This article is one of a series illustrating some basic practices of concurrent or parallel solution design, which are expected to be within the common mastery of software developers in the 21st century. Another version of this article with more figures illustration can be found as the attached. Feedbacks and comments are all appreciated.

As a symbol of work load, iterations in an application always draw great attention. In the sequential (that is, non-parallel) program world, compilers always pay a lot of attention to loops because iterative work load normally implies the potential of optimizations. In fact, so do the concurrent/parallel programs. Using an example of a known numeric algorithm, the linear Least-Squares Estimation (l-LSqE), we are going to see how parallelism is explored and gives improvements to performance for iterative computation.

l-LSqE is a technique of numeric approximation (http://en.wikipedia.org/wiki/Linear_least_squares), used to abstract a series of 2D points {x_{i}, y_{i} } with a "best-fit" line, so that the sum of squared vertical distances between each point (x_{i}, y_{i} ), i = 0, . . ., n - 1 and a corresponding point (x_{i}, y(x_{i})) along y (x) is minimized. The final output of the estimation is the two critical parameters, b_{1}and b_{0} to describe a line, y=b_{1}x+b_{0},

where b_{1} = (n*sigma(x_{i}*y_{i} ) - sigma(x_{i}) * sigma(y_{i})) / (n*sigma(x_{i}^{2})-(sigma(x_{i}))^{2}),

b_{0 }= (sigma(y_{i})-b_{1}*sigma(x_{i})) / n

We don't have to note in this context how the two parameters are obtained, but, as the first step of concurrent solution design, we need to explore the parallelism inside the algorithm. Being a commonly seen construct in a program, repetitive work indicates a good opportunity for data decomposition.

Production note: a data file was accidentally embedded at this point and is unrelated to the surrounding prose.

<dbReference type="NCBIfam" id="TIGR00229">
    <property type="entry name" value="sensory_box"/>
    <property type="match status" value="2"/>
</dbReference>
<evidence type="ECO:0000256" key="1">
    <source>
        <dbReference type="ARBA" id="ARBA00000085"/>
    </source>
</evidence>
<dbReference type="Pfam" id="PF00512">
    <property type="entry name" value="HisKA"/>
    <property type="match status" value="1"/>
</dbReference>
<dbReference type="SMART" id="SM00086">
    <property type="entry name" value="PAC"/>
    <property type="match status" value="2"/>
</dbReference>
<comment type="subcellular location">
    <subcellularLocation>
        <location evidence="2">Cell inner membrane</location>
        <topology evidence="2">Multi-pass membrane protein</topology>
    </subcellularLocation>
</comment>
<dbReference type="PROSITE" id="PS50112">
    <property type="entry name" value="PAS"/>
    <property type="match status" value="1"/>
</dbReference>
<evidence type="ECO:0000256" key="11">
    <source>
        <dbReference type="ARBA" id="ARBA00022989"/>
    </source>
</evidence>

If dependency allows, iteration of loop can be partitioned and assigned as independent work units, so that they can be executed in parallel. A quick exam at the formula will tell that the major work load is the summations (sigmas) of the productsregarding variables x_{i }and y_{i}, which typically are implemented with loops. The dependency analysis (using the dependence graphs, for example) shows that there is no dependency between the multiplications in each iteration of the loop. But there is output dependency (http://en.wikipedia.org/wiki/Data_dependency) for the product in each iteration to the final summation variables. That means the multiplication of each iteration can be done in parallel in the vocabulary of parallel programming that is called embarrassingly parallel, while the forming of the summations will need special care in the concurrent design.

When the work load is partitioned with dependency identified, the next step is to find a proper implementation model for it. Assume that the following

C code is the implementation. Here variable i is the simplified x_{i} for x-axe.

sumx = 0.0;

sumy = 0.0;

sumx2 = 0.0;

sumxy = 0.0;

for (i = 0; i < n; i++) {

sumx = sumx + i;

sumy = sumy + y[i];

sumx2 = sumx2 + pow(i, 2.0);

sumxy = sumxy + (i * y[i]);

}

b1 = (sumxy - ((sumx * sumy)/(double)n)) / (sumx2-(pow(sumx,2.0)/(double)n));